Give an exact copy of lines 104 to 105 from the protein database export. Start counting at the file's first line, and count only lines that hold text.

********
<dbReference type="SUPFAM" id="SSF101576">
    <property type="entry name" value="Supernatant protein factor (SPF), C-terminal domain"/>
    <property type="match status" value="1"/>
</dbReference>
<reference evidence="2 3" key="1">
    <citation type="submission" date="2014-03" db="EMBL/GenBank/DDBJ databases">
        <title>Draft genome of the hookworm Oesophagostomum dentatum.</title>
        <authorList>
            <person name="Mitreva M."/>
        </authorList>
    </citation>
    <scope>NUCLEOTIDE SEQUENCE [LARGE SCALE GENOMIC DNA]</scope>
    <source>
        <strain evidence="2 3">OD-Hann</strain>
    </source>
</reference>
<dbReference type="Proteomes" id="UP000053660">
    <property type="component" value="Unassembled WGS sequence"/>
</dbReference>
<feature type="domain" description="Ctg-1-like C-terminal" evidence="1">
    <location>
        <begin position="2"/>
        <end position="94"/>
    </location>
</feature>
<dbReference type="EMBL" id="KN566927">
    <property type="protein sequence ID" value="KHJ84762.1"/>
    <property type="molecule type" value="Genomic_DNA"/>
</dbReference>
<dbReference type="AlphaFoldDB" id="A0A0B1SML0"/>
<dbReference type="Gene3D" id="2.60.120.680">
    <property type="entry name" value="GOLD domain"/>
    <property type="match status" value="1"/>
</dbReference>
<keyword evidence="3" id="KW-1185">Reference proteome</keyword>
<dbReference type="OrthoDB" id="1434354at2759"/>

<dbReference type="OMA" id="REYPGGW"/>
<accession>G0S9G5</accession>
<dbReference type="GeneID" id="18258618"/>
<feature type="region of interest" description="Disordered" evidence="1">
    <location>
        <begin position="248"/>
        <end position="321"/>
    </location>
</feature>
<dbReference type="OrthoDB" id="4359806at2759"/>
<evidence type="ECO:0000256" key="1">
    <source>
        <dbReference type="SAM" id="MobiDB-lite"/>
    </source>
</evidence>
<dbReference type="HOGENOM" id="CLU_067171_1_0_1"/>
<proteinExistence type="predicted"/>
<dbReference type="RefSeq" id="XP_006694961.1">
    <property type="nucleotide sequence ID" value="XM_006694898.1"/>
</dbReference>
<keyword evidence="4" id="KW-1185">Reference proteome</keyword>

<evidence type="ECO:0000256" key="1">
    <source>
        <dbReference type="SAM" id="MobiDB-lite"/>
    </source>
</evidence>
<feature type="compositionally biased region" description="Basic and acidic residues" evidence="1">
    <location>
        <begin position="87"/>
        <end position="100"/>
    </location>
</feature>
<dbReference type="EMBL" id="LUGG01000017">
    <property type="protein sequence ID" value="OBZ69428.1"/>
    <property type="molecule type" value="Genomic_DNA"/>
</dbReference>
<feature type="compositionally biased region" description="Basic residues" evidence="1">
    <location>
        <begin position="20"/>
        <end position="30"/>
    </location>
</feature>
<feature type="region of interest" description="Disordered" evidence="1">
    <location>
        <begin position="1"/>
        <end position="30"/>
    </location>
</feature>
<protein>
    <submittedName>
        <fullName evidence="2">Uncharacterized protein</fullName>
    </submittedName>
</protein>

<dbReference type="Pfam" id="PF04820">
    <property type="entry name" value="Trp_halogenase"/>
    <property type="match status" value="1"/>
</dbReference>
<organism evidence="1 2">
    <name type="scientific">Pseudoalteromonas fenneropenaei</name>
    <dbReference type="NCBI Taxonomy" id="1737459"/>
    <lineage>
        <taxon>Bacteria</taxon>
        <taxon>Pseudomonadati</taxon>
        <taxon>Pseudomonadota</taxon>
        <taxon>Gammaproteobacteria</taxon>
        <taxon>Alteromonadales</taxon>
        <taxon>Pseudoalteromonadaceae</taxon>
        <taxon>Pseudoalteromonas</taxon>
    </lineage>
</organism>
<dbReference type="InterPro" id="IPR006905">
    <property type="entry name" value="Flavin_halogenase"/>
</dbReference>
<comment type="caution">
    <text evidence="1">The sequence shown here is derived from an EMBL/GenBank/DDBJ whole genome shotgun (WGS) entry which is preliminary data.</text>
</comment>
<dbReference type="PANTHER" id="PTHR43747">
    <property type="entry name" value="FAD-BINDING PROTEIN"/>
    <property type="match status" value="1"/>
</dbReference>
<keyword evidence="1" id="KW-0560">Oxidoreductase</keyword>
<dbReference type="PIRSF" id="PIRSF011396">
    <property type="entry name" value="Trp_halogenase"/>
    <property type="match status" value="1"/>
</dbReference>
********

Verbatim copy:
        <taxon>Pseudoalteromonas</taxon>
    </lineage>